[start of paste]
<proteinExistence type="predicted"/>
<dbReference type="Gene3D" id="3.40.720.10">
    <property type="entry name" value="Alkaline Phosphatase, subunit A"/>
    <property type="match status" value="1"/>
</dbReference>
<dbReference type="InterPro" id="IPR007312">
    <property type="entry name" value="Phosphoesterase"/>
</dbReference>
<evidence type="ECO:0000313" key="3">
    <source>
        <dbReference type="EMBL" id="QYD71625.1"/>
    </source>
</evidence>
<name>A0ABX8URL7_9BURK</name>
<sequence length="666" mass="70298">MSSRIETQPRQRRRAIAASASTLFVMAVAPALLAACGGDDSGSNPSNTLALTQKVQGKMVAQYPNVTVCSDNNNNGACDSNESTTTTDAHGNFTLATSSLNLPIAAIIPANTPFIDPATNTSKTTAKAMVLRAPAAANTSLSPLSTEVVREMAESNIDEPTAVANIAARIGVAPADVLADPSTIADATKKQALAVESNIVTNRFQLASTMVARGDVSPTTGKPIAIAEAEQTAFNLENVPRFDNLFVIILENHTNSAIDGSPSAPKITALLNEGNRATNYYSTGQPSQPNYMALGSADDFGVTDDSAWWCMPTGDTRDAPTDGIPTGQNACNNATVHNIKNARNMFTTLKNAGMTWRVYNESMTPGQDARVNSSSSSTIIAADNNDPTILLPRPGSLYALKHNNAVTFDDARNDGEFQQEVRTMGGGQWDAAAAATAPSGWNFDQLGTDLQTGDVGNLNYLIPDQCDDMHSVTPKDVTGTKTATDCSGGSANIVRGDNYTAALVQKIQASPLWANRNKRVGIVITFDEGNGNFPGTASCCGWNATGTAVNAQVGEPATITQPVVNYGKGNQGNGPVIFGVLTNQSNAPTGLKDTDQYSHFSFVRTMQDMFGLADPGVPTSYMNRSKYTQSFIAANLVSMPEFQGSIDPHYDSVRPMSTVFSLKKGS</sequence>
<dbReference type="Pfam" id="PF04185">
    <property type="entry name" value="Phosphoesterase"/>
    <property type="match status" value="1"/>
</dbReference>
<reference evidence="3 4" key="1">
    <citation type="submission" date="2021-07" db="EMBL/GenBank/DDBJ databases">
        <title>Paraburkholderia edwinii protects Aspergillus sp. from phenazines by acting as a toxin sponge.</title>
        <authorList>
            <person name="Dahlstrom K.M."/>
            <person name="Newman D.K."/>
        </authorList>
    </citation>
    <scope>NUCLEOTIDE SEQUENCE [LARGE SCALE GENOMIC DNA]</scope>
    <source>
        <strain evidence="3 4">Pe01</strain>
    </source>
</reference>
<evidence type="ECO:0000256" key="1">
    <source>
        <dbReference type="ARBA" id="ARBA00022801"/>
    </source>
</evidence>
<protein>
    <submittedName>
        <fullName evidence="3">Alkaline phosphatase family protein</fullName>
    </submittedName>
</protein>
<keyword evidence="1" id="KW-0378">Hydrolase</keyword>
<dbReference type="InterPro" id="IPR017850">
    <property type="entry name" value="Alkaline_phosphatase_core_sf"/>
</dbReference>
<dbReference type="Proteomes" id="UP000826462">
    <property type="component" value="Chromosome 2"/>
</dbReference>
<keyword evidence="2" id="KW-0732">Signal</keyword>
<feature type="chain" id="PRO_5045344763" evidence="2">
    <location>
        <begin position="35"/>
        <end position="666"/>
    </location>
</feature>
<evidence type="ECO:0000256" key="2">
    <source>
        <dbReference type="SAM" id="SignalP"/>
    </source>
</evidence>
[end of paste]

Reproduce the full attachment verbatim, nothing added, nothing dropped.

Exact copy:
<proteinExistence type="predicted"/>
<dbReference type="Gene3D" id="3.40.720.10">
    <property type="entry name" value="Alkaline Phosphatase, subunit A"/>
    <property type="match status" value="1"/>
</dbReference>
<dbReference type="InterPro" id="IPR007312">
    <property type="entry name" value="Phosphoesterase"/>
</dbReference>
<evidence type="ECO:0000313" key="3">
    <source>
        <dbReference type="EMBL" id="QYD71625.1"/>
    </source>
</evidence>
<name>A0ABX8URL7_9BURK</name>
<sequence length="666" mass="70298">MSSRIETQPRQRRRAIAASASTLFVMAVAPALLAACGGDDSGSNPSNTLALTQKVQGKMVAQYPNVTVCSDNNNNGACDSNESTTTTDAHGNFTLATSSLNLPIAAIIPANTPFIDPATNTSKTTAKAMVLRAPAAANTSLSPLSTEVVREMAESNIDEPTAVANIAARIGVAPADVLADPSTIADATKKQALAVESNIVTNRFQLASTMVARGDVSPTTGKPIAIAEAEQTAFNLENVPRFDNLFVIILENHTNSAIDGSPSAPKITALLNEGNRATNYYSTGQPSQPNYMALGSADDFGVTDDSAWWCMPTGDTRDAPTDGIPTGQNACNNATVHNIKNARNMFTTLKNAGMTWRVYNESMTPGQDARVNSSSSSTIIAADNNDPTILLPRPGSLYALKHNNAVTFDDARNDGEFQQEVRTMGGGQWDAAAAATAPSGWNFDQLGTDLQTGDVGNLNYLIPDQCDDMHSVTPKDVTGTKTATDCSGGSANIVRGDNYTAALVQKIQASPLWANRNKRVGIVITFDEGNGNFPGTASCCGWNATGTAVNAQVGEPATITQPVVNYGKGNQGNGPVIFGVLTNQSNAPTGLKDTDQYSHFSFVRTMQDMFGLADPGVPTSYMNRSKYTQSFIAANLVSMPEFQGSIDPHYDSVRPMSTVFSLKKGS</sequence>
<dbReference type="Pfam" id="PF04185">
    <property type="entry name" value="Phosphoesterase"/>
    <property type="match status" value="1"/>
</dbReference>
<reference evidence="3 4" key="1">
    <citation type="submission" date="2021-07" db="EMBL/GenBank/DDBJ databases">
        <title>Paraburkholderia edwinii protects Aspergillus sp. from phenazines by acting as a toxin sponge.</title>
        <authorList>
            <person name="Dahlstrom K.M."/>
            <person name="Newman D.K."/>
        </authorList>
    </citation>
    <scope>NUCLEOTIDE SEQUENCE [LARGE SCALE GENOMIC DNA]</scope>
    <source>
        <strain evidence="3 4">Pe01</strain>
    </source>
</reference>
<evidence type="ECO:0000256" key="1">
    <source>
        <dbReference type="ARBA" id="ARBA00022801"/>
    </source>
</evidence>
<protein>
    <submittedName>
        <fullName evidence="3">Alkaline phosphatase family protein</fullName>
    </submittedName>
</protein>
<keyword evidence="1" id="KW-0378">Hydrolase</keyword>
<dbReference type="InterPro" id="IPR017850">
    <property type="entry name" value="Alkaline_phosphatase_core_sf"/>
</dbReference>
<dbReference type="Proteomes" id="UP000826462">
    <property type="component" value="Chromosome 2"/>
</dbReference>
<keyword evidence="2" id="KW-0732">Signal</keyword>
<feature type="chain" id="PRO_5045344763" evidence="2">
    <location>
        <begin position="35"/>
        <end position="666"/>
    </location>
</feature>
<evidence type="ECO:0000256" key="2">
    <source>
        <dbReference type="SAM" id="SignalP"/>
    </source>
</evidence>